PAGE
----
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Rural Health Information Hub

Care Coordinator Model Implementation Considerations

Care coordinators are clinical and non-clinical staff that work alongside healthcare professionals. It is important for care coordinators to receive training that is specific to the care coordination program being implemented.

It is also important for healthcare professionals who work with care coordinators to receive training. These trainings can increase their familiarity of the care coordination program, the role of the care coordinator, and acceptance of care coordinators by the medical team.

Care Coordinator Training Topics

Care coordinators are often trained on the job. Continued training and educational opportunities also help to support care coordination staff and to expand and refine their skill sets. Training topics for care coordinators may include:

  • Collaborating with community organizations and partners
  • Patient navigation
  • Health literacy
  • Communication and motivational interviewing
  • Community resources and referrals
  • Language and cultural competence
  • Health education and chronic disease management
  • HIPAA and confidentiality of patient information
  • Data systems, evaluation forms, and methods for documentation
  • Use of social media, if applicable to the program
  • Home visiting and safety

Training on Resource Finding

One of the care coordinator's roles may be to connect patients and families to resources. To do so, it is important for care coordinators to have knowledge of available community resources. Training to familiarize care coordinators with the resources available in the community may include dedicated time for “resource finding” in the community, in which the care coordinators spend time identifying resources. Programs or community organizations may maintain the resources in a central resource directory.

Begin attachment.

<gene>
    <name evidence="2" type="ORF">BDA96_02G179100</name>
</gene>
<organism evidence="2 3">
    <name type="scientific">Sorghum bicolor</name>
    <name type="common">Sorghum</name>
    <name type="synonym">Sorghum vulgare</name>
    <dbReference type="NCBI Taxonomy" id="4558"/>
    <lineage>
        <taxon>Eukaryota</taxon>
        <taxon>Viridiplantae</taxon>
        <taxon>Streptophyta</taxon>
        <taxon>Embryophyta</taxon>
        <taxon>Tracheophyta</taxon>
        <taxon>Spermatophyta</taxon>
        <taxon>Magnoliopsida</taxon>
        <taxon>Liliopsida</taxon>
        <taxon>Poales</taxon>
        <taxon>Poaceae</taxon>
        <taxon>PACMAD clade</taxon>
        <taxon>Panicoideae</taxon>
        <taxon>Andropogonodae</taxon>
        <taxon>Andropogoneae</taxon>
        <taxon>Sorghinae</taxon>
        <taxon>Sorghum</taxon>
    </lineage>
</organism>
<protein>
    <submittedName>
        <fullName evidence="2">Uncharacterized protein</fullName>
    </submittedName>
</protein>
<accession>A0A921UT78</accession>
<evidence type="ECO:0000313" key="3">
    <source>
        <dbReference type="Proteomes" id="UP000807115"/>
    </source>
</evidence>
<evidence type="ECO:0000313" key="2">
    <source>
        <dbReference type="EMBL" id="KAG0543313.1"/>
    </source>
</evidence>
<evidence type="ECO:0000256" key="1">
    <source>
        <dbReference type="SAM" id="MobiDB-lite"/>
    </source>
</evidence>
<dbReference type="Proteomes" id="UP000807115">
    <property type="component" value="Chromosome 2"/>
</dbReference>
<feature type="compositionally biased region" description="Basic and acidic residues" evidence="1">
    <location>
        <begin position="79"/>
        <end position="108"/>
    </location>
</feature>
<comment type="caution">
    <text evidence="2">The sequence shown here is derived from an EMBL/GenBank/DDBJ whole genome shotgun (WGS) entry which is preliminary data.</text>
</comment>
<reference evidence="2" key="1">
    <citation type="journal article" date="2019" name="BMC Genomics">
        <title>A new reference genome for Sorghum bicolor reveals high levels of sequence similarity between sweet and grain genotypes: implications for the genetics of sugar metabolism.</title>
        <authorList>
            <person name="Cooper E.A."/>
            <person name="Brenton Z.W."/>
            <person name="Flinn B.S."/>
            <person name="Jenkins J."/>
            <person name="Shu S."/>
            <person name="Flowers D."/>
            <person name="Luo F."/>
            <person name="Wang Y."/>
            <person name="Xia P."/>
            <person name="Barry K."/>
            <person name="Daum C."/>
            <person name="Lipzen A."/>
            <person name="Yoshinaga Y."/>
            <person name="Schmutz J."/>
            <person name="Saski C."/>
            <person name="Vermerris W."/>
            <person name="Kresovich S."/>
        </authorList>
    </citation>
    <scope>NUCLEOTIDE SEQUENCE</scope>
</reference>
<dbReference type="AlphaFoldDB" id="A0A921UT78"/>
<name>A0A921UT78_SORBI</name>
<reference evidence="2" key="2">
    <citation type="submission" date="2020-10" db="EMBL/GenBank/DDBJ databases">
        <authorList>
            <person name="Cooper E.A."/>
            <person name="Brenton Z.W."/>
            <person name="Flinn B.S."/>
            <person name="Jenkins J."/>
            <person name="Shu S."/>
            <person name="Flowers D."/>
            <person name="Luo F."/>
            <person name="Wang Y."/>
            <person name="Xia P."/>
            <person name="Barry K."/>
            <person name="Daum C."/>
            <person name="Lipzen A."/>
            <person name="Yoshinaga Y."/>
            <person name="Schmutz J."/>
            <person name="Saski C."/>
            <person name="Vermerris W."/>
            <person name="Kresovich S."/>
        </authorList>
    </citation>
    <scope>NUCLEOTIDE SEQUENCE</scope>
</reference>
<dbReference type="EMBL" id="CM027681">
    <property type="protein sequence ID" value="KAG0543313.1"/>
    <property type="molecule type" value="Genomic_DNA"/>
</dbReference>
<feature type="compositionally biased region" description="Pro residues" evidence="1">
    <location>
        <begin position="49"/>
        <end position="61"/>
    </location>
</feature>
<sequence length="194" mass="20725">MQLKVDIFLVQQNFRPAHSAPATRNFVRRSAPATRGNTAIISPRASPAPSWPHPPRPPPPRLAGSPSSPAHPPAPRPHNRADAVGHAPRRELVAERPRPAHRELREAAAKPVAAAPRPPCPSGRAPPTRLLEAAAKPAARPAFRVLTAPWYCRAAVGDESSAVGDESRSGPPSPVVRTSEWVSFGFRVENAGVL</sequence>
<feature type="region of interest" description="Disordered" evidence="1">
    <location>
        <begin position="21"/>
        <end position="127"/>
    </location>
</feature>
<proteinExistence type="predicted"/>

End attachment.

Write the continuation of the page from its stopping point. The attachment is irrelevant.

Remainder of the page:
Safety Training

Safety training provides care coordinators with the knowledge necessary to safely and effectively complete their jobs. Safety training is important for care coordinators conducting home visits to protect them from potentially unsafe environments. For example, care coordinators may be required to travel in pairs when conducting home visits in frontier, high-risk, or high-crime areas. Safety trainings for rural care coordination programs may utilize police officers, rather than clinicians or administrators, to convey information to home visiting staff.

Training Curricula

Care coordination programs may develop new trainings or tailor existing training materials. Examples of rural care coordination trainings include:

  • Tiered trainings: One rural care coordination program in rural New Mexico developed a three-level care coordination training program for CHWs. Level 1 focuses on core functions, core competencies, the care coordination process, documentation, billing, and quality assurance. Level 2 is a specialty training program about health education, transitions of care, transition services, and care for special populations. Level 3 is an advanced training that focuses on chronic disease, motivational interviewing, and crisis planning.
  • The Community Capacitation Center in Multnomah County, Oregon: A capacitation center that works with communities to build capacity around pressing issues. Capacitation centers can be important partners in developing and holding trainings.
  • CHW Trainings: See Training Materials in the Community Health Workers Toolkit.

Resources to Learn More

Care Coordinator Privacy and Confidentiality Documents
A confidentiality agreement form that can be used by the care coordinator.
Organization(s): Bi-State Primary Care Association
Date: 8/2012

This website provides information on the certifying bodies recognized by the Aging Life Care Association (ALCA) for certification requirements.
Organization(s): Aging Life Care Association

A Patient Navigation Manual for Latino Audiences: The Redes En Acción Experience
This manual outlines the steps and provides the tools to help incorporate patient navigation for Hispanic/Latino populations at an organization.
Organization(s): Institute for Health Promotion Research at The University of Texas Health Science Center at San Antonio